The success of the fund since its launch has been unprecedented – 4.9 million lives saved, HIV treatment for 2.5 million and TB treatment for six million provided, as well as over 100 million malaria bed nets distributed. The Fund has also had a significant impact on strengthening weak health systems and reducing the number of deaths amongst women and children. There is no other global health initiative that is so central to saving lives throughout the world; in fact the Global Fund is essential to fulfilling the promises the West made to the world in the Millennium Development Goals (MDGs).
If we want to stop unnecessary deaths from Malaria, TB and AIDS; if we want to slash maternal and child mortality; we need a growing, fully-funded Global Fund.
A major factor in the success of the Fund is its demand-driven model, in which the amount of money the Fund gives out depends on how many sound applications are received from developing countries. At the establishment of the Fund donor nations, including the UK, made the commitment that no quality application should go unfunded. Therefore it is of great concern that at the current board meeting, some donors are advocating for a cap on the next funding round, to deal with chronically insufficient funds being received from donors.
This proposed cap is a contradiction to the demand-driven model, and would place a limit on the programmes that the Fund can support, before we even know what the need from countries is. In reality, this will mean that patients will simply be denied the essential services they need to survive.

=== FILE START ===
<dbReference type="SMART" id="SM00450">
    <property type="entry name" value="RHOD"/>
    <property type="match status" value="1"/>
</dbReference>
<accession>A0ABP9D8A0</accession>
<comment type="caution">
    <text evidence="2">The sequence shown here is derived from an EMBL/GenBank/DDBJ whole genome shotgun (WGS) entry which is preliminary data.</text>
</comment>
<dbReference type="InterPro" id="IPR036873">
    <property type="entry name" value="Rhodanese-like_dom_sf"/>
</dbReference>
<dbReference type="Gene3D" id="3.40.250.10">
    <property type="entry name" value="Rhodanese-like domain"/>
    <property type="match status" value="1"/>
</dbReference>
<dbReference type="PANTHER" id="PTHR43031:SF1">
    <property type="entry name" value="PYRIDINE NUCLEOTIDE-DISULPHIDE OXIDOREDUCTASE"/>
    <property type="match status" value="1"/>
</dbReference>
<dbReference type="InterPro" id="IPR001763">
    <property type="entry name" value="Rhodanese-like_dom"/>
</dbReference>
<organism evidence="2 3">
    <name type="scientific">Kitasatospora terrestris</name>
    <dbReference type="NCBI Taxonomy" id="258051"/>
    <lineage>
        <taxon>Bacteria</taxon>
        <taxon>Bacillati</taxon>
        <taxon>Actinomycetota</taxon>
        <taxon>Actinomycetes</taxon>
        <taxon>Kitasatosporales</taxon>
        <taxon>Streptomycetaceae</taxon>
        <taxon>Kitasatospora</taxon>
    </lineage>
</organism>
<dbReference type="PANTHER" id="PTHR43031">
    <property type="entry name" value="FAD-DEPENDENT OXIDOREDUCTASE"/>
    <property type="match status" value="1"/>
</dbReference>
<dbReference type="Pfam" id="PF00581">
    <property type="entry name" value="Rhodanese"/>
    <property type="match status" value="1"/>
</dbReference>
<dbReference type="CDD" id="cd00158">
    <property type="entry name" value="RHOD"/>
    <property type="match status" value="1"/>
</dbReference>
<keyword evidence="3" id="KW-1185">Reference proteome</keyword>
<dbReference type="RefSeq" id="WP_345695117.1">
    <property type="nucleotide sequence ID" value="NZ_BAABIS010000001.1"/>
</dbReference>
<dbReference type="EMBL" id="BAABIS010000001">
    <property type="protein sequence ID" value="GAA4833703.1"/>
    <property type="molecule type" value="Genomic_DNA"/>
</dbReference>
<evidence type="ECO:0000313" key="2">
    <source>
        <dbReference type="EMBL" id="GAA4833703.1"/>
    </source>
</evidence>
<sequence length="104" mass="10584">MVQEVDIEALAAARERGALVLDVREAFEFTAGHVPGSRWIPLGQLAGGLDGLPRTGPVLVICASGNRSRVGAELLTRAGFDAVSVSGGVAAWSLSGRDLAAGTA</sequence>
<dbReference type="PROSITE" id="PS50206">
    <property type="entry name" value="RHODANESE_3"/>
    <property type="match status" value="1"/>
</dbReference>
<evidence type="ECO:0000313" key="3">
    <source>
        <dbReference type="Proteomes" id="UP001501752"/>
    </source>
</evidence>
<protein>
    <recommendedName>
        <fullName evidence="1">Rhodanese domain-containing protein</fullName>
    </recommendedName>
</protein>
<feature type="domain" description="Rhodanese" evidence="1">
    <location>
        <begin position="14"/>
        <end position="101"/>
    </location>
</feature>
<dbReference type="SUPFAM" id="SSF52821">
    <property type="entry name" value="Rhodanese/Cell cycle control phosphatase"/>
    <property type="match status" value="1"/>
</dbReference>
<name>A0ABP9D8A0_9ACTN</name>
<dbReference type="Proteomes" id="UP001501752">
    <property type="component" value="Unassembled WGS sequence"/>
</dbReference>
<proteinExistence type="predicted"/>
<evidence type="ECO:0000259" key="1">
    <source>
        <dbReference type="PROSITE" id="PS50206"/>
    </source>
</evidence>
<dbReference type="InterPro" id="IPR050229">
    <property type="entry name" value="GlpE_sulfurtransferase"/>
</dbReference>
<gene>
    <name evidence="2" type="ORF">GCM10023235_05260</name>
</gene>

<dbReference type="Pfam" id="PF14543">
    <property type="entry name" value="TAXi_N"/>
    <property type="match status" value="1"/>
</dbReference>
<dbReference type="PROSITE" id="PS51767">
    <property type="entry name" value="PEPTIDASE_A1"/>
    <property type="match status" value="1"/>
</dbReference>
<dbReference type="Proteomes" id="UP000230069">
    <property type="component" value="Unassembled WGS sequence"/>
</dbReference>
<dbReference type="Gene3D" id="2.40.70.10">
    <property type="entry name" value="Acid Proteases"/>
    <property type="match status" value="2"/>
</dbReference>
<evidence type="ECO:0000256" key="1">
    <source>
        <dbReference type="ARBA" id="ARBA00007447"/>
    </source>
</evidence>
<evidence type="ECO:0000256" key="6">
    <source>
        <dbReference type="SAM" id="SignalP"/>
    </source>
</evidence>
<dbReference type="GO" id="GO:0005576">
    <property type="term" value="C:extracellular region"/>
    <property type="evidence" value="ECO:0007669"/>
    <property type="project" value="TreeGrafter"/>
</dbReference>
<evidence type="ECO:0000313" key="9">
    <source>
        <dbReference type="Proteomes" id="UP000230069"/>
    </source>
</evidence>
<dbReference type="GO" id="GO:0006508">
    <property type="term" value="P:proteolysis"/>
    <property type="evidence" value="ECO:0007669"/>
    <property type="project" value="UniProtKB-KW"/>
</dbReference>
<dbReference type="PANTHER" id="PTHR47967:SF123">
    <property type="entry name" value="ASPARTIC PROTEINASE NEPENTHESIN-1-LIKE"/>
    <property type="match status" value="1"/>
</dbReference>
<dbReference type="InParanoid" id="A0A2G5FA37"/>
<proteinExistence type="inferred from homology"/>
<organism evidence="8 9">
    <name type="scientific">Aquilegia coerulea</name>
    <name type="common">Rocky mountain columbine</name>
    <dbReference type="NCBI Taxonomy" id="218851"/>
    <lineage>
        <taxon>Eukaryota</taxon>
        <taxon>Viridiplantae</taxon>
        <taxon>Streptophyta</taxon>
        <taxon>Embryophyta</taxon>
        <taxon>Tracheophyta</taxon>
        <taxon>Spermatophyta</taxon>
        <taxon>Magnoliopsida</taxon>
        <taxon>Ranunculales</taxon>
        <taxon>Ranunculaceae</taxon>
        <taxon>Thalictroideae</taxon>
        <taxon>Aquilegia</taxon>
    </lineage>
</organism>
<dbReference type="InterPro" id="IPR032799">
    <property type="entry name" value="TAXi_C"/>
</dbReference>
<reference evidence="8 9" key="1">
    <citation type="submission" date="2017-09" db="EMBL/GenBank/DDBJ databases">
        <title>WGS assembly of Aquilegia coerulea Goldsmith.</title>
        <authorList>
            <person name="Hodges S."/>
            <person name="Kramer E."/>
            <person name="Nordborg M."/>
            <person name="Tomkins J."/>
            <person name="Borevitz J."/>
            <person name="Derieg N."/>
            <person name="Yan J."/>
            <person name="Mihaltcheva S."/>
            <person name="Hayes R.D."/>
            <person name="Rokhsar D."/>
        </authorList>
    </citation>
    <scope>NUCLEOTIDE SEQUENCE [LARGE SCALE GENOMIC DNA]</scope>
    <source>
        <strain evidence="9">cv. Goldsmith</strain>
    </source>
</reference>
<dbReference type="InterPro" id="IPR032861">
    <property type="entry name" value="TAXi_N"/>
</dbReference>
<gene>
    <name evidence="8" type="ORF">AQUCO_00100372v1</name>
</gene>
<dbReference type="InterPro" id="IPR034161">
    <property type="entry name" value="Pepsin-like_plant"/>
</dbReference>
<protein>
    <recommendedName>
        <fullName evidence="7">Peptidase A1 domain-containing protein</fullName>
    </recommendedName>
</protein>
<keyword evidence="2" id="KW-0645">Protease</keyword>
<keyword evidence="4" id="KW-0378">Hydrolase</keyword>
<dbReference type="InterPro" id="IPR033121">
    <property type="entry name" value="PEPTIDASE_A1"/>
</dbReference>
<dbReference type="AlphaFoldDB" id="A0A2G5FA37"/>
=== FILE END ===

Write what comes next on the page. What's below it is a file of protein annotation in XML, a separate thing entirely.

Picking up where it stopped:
Furthermore, the cap is being discussed in the midst of the Global Fund’s replenishment process which will determine the scale of impact the Fund will have over the next three years. The funding scenarios outlined, ranging from $13bn to $20bn, have each been calculated to be capable of saving different numbers of lives. However, even if the upper target is reached, we will still not be delivering enough resources to meet the MDG commitments on health. Anything less than $20bn will fall well short of the promises donors have made to fully-fund the Fund and will lead to a significant number of further unnecessary deaths.
This issue goes right to the heart of whether promises made to the most vulnerable in good times will be kept in bad. Around the world, civil society organisations, along with grassroots and patient networks have been sending strong messages to the board over the last few days, expressing their deep concern about what is being discussed.
The UK Stop AIDS Campaign, the UK Coalition to Stop TB (which is hosted by RESULTS), the Malaria Consortium and the Maternal Mortality Campaign have written urgently to the three main party leaders asking them to recommit the UK to its promise to the developing world by contributing its fair share of the Global Fund’s replenishment – £847m over the next three years – and maintaining the central premise of the Fund that no quality application should go unfunded.